Monday, July 7, 2014

Clinical perfomance of metal backed glenoids in comparison to all polyethylene components

Metal-Backed Glenoid Components Have a Higher Rate of Failure and Fail by Different Modes in Comparison with All-Polyethylene Components A Systematic Review

We conducted a comprehensive systematic review of twenty-one studies on radiolucency, radiographic failure, and revision after arthroplasty with metal-backed glenoid components and twenty-three studies with all-polyethylene components. Our analysis included data on 1571 metal-backed and 3035 all-polyethylene components. The mean duration of follow-up was 5.8 years in the studies with metal-backed components and 7.3 years with all-polyethylene components.

All-polyethylene components had a 42.5% rate of radiolucency compared with 34.9% for metal-backed components (p = 0.0026) and a 21.1% rate of radiographic loosening or failure compared with 16.8% for metal-backed components (p = 0.0005).
However, the rate of revision was more than three times higher with metal-backed components (14.0%) than with all-polyethylene components (3.8%, p < 0.0001). 
Although 77% of the revisions of all-polyethylene components were for loosening, 62% of the revisions of metal-backed components were for other reasons, such as component fracture, screw breakage, component dissociation, polyethylene wear, metal wear, and rotator cuff tear (p < 0.0001).

Comment: The published evidence indicates that metal-backed glenoid components require revision at a significantly higher rate and for different reasons in comparison with all-polyethylene components. It is important that the majority of cases of lucency, loosening, and revision became evident 7 years after the index surgery.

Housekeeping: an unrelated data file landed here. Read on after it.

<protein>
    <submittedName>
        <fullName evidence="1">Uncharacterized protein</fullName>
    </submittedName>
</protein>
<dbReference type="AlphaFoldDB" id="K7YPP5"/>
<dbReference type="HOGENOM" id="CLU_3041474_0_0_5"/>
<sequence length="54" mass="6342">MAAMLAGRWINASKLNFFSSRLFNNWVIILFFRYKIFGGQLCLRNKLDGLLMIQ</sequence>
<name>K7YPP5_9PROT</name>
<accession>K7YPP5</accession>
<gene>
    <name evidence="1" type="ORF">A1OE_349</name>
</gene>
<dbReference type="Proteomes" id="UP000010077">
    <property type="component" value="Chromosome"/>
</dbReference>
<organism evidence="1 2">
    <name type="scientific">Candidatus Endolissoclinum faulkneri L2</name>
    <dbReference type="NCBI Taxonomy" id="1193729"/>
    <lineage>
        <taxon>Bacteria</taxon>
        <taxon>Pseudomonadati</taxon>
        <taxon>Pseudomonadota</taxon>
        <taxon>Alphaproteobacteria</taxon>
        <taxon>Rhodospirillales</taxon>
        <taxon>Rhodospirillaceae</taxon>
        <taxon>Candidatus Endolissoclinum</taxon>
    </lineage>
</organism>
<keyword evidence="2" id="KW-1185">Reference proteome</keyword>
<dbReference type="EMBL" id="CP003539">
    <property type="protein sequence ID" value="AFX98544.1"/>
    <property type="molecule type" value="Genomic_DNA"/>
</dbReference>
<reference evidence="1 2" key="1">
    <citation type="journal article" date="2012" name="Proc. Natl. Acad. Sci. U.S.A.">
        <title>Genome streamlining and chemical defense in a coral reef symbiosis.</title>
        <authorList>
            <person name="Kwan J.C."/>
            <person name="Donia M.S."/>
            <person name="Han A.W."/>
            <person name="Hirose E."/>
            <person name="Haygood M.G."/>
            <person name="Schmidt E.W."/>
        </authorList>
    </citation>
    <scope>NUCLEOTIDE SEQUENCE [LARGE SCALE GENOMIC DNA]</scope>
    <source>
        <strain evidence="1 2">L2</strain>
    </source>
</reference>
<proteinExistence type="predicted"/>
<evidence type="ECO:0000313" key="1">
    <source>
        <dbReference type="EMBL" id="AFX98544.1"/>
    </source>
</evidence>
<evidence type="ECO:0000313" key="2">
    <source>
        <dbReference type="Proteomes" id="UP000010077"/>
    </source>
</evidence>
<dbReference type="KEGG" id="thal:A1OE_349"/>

One of the intrinsic difficulties with metal backed relate to the difference in elastic modulus for the different materials that are relevant to the use of these glenoids.
The key values for Young's modulus are
Cancellous bone     0.4  GPa
Cortical bone          8.0 GPa
PMMA cement       2.0 GPa
Titanium             112.0 GPa
Cobalt chrome    200.0 GPa
Polyethylene          0.5 GPa
The wide differences in these values indicate that the different materials will deform differently under load leading to shear at the interfaces.  These challenges cannot be avoided when glenoids are made of different materials. Note also that the closest match is between polyethylene and bone.

Some examples of metal backed glenoids are shown below. These are not necessarily the types of components represented in the study.

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